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post #1 of 11 Old 08-02-2007 Thread Starter
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Assemble thru-hull & seacock...how?

I have a 1 1/2" ID Conbraco bronze mushroom-head (NPS thread) thru-hull; the length of the threaded shaft is about 3". I also have a Forespar/RC Marine (Marelon) seacock.

1. West Marine catalog (http://www.westmarine.com/webapp/wcs...&classNum=null) says threads on the seacock are NPS which should jive with the thru-hull. However, the Forespar website, if I'm reading this page right (http://www.forespar.com/onlineCatalo...ocks2007.shtml) suggests threads are NPT. What am I not getting right here? Could I have ended up with a seacock with BSP threads?

2. Dovetailing to above question, when I dry-fitted the thru-hull into the seacock, I can get the first 4 full-turn threads on, but then the fit gets increasingly difficult to turn by hand...to the point where I can't get the thru-hull to move at all. Do I have a thread mis-match here? (I'm thinking about exchanging the Marelon seacock for bronze...only about $12 more).

3. And this is the crux of my post. Our hull (1981 Oday 28) is about 1/2" solid fiberglass. The backer block I intend to install is 1/2" fiberglass which will be epoxied into position. This means I have 1" of "hull thickness" for the thru-hull's tube. But the depth of the seacock receiving end is about 1 1/2". I intend to have the thru-hull bottom out into the seacock and, thus, the seacock flange sitting flush with backer block. Then, I'll sink screws through seacock flange holes into backer block...don't want three more little holes in hull. Can I assume that I will have to cut off about 1/2" off of the threaded end of the thru hull (remember the shaft of this thru hull is about 3") so it can bottom out in the seacock (or get close) as the seacock fully engages to the backer block? Or should I plan to "shim" the backer block?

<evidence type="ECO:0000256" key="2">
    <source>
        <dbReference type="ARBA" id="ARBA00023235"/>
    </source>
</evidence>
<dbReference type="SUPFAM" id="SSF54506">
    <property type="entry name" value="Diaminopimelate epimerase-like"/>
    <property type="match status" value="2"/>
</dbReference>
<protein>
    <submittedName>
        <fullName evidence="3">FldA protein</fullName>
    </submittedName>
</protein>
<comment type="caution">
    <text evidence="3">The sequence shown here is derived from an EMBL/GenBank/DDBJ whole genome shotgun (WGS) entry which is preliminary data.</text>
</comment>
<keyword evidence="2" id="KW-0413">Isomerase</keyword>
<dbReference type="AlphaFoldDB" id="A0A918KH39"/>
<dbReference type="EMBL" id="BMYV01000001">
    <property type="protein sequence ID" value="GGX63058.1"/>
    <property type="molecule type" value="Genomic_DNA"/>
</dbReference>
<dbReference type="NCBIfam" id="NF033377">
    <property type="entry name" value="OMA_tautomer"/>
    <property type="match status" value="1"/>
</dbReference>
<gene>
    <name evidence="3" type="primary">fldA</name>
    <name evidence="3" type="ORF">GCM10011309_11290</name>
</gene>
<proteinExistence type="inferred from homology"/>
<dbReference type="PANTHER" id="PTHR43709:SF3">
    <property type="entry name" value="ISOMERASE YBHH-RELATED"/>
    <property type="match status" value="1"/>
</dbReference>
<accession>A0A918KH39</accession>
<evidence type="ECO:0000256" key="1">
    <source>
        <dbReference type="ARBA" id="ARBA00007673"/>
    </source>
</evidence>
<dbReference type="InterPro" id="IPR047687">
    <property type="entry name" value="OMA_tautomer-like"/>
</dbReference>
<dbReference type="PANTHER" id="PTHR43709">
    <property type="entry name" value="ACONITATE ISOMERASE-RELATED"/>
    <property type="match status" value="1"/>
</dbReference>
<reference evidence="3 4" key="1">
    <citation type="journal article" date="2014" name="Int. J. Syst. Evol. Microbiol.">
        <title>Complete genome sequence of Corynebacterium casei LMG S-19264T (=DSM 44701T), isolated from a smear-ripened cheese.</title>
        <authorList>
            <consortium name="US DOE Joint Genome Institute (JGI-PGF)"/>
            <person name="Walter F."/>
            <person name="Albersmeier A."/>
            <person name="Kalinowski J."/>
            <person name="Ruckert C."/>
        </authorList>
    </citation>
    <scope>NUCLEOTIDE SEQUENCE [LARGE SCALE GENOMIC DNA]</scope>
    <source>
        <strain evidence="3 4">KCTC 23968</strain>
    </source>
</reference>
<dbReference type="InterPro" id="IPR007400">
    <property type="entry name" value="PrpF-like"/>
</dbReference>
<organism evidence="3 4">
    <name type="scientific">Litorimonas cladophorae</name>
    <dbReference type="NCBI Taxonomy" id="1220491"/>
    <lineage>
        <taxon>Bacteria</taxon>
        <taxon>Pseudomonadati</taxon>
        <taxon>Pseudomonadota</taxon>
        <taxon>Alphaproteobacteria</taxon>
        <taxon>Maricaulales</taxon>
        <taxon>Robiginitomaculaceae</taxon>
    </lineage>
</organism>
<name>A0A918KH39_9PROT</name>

What is the preferred method for installing these parts? In advance, thanks for your input. Best regards.
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post #2 of 11 Old 08-03-2007
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First of all, I wouldn't mate a marelon fitting with a bronze, particularly one that will be below the waterline. You might also check and see if the thru-hull has tapered threads, which is why it will only go on so far.

If you're going to use a flanged seacock and a backing plate and have a 1/2" left over, it would seem easiest to just put another 1/2" piece of fiberglass there to make up the "leftover". Or use an unflanged seacock, especially if there's much curvature at that spot.

Just put one of each type of seacock on new thru-hulls on my boat, and made the choice by how rounded that part of the hull was.

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post #3 of 11 Old 08-03-2007 Thread Starter
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Dryfitted to extra ball valve and guess what?

I had an extra 1 1/2" Forespar Marelon Ball Valve lying around, so I tried dry-fitting thru-hull on that. Well, threaded all the way up and bottomed out. So, back to the seacock.
The top of this seacock is also supposed to be threaded NPT. So, dry fitted the thru-hull to the top of this seacock and voila! Threaded all the way up.
I am starting to suspect one of two things happened. One, someone bought this and threaded an NPS thru-hull (didn't think they made them) and screwed up (no pun intended) the threads of the seacock, and then returned it (now I've got it)...OR two, Forespar put the wrong "bottom" on this seacock.
In any event, I think I'll just return it for an Appollo bronze seacock (think I'll take the thru-hull with me and dry fit in the store).
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post #4 of 11 Old 08-03-2007